Yesterday two Scots and one handmade Morgan roadster pulled into the River City, as a special stop along their traveling road show.
The Balvenie Ambassadors, Andrew Weir and Nicholas Pollacchi, were here to showcase the craftsmanship of Kevin Baker, also known as The Bon Air Craftsman.
Baker was nominated to The Balvenie Rare Craft Roadshow for his creative work, which includes acclaimed carpentry, along with bow and arrowhead design.
“This has been spectacular to see, someone who can take a piece of a tree and effectively create something that can hunt,” said Pollachi. “What is beautiful about this is that nothing goes to waste…everything from start to finish is used.”
Hand tools are essential to Baker’s creative process. He makes his own bows, and the arrowheads are crafted from glass bottles.
Each arrow is completed by adding feathers from animals that he hunts.
This is exactly what the Balvenie ambassador’s want–people with the same dedication to their own craft as Balvenie gives to a bottle of single-malt.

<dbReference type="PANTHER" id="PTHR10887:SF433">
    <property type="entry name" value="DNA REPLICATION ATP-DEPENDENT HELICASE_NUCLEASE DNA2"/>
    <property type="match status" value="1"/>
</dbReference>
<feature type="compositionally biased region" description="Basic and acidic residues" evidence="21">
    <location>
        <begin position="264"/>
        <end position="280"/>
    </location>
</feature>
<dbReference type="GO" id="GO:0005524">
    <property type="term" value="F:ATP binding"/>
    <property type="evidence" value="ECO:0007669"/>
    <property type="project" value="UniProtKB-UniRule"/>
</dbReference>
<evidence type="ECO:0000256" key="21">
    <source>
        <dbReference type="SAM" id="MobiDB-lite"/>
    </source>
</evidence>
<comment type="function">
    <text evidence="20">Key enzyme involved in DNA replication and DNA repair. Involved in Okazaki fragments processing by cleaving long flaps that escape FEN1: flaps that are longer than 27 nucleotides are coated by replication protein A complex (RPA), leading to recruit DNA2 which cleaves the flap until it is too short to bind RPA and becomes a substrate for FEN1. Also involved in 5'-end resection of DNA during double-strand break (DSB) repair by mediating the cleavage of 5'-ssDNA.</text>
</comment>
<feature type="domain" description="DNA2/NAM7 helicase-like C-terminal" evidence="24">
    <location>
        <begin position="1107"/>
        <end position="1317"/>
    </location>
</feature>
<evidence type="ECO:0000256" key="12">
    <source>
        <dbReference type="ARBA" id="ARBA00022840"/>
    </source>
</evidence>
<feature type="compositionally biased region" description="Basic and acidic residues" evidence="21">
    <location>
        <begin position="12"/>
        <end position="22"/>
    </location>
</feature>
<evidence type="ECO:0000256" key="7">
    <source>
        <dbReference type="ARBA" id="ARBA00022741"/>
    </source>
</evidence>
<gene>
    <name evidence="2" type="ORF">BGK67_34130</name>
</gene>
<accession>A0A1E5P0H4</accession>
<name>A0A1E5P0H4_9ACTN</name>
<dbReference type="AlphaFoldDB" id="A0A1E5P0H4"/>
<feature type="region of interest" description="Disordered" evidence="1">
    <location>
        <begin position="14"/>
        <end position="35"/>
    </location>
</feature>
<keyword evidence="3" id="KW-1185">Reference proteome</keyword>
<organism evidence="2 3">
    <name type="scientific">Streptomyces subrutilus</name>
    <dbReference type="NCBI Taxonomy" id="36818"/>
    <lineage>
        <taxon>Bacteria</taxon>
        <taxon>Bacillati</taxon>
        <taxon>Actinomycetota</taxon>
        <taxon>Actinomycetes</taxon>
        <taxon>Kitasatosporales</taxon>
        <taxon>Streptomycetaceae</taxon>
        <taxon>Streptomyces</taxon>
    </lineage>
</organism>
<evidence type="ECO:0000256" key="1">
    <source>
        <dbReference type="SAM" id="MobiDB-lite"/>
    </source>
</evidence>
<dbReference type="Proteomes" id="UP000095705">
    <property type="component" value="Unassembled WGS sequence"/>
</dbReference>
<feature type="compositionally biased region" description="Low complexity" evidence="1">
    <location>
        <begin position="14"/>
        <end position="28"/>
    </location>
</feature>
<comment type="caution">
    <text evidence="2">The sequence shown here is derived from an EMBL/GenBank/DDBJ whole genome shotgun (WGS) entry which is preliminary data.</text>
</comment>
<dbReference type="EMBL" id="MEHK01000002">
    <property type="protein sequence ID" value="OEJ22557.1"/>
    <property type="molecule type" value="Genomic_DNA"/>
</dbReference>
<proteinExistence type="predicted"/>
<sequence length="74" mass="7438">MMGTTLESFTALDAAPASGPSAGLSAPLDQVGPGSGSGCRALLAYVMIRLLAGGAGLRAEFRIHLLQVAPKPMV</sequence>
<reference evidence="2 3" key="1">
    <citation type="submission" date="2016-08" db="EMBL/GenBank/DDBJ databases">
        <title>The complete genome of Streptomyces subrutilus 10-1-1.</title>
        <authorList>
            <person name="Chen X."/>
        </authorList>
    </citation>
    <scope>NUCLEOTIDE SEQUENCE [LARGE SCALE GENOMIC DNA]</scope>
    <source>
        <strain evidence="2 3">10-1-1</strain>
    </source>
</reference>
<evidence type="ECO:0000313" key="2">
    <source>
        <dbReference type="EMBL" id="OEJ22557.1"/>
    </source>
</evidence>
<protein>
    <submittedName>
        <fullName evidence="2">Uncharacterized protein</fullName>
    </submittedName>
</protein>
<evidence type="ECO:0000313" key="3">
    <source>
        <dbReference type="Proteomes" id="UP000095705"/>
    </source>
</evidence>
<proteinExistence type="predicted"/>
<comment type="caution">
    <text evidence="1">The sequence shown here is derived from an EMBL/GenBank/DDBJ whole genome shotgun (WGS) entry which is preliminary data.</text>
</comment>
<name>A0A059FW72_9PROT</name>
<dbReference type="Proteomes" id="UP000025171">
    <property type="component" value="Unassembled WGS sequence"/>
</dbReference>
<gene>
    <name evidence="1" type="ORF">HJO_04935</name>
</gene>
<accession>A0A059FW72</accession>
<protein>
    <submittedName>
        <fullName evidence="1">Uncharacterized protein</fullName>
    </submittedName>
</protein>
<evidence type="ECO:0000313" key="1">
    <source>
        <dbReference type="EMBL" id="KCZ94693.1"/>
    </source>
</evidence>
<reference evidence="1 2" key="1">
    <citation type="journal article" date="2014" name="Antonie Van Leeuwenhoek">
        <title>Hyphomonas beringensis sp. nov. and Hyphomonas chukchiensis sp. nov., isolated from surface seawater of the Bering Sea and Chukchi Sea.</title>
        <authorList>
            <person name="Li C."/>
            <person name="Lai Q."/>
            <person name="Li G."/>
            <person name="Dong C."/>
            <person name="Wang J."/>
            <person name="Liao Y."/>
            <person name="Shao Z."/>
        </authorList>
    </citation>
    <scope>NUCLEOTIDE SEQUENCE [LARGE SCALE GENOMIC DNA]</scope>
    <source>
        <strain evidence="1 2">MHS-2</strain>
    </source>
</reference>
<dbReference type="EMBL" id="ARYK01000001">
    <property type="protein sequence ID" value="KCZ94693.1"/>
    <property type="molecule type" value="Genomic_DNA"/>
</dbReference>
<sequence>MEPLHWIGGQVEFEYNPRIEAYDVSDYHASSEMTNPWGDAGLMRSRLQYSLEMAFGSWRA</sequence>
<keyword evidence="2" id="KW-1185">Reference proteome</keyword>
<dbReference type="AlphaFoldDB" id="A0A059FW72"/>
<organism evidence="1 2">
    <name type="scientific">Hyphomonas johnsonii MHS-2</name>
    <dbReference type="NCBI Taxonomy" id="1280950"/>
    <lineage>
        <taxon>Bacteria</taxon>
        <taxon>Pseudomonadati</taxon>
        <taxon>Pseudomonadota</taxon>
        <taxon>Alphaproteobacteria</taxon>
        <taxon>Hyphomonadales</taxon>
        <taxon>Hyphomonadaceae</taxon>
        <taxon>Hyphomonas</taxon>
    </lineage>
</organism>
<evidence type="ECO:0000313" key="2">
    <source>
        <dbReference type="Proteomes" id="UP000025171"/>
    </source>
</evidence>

Last year the duo zoomed around across America in Morgan, known as Mary Rose, and visited 52 artisans.
Weir and Pollacchi document a wide range of handmade crafts, from glassblowers to blacksmiths and carpenters to chocolatiers—the common denominator is enthusiasm and a preservation of traditional crafts.
Baker gave them some archery lessons and started a fire for them—in his living room–with nothing but sticks and friction.
“The handcrafted, old-school stuff is going by the wayside…it’s being forgotten,” said Baker. “It’s nice that these guys are showcasing the true craftsman in this country, and keeping those skills alive.”
“We buy, buy, buy, consume, consume, consume…I think it’s nice to make your own things and use them,” he added.
Bakes said he began making his own weapons because he was bored with firearms, and wanted something more challenging.
“Different appreciation than just running out there and buying something off the shelves.”
Baker is also known in the area for his work with elementary school children.
He visits Crestwood Elementary school every year to offer educational outreach, demonstrating his craftsmanship and teaching students survival skills.
There are no seats left in the Morgan, but you can follow the guys around America, through their Twitter account.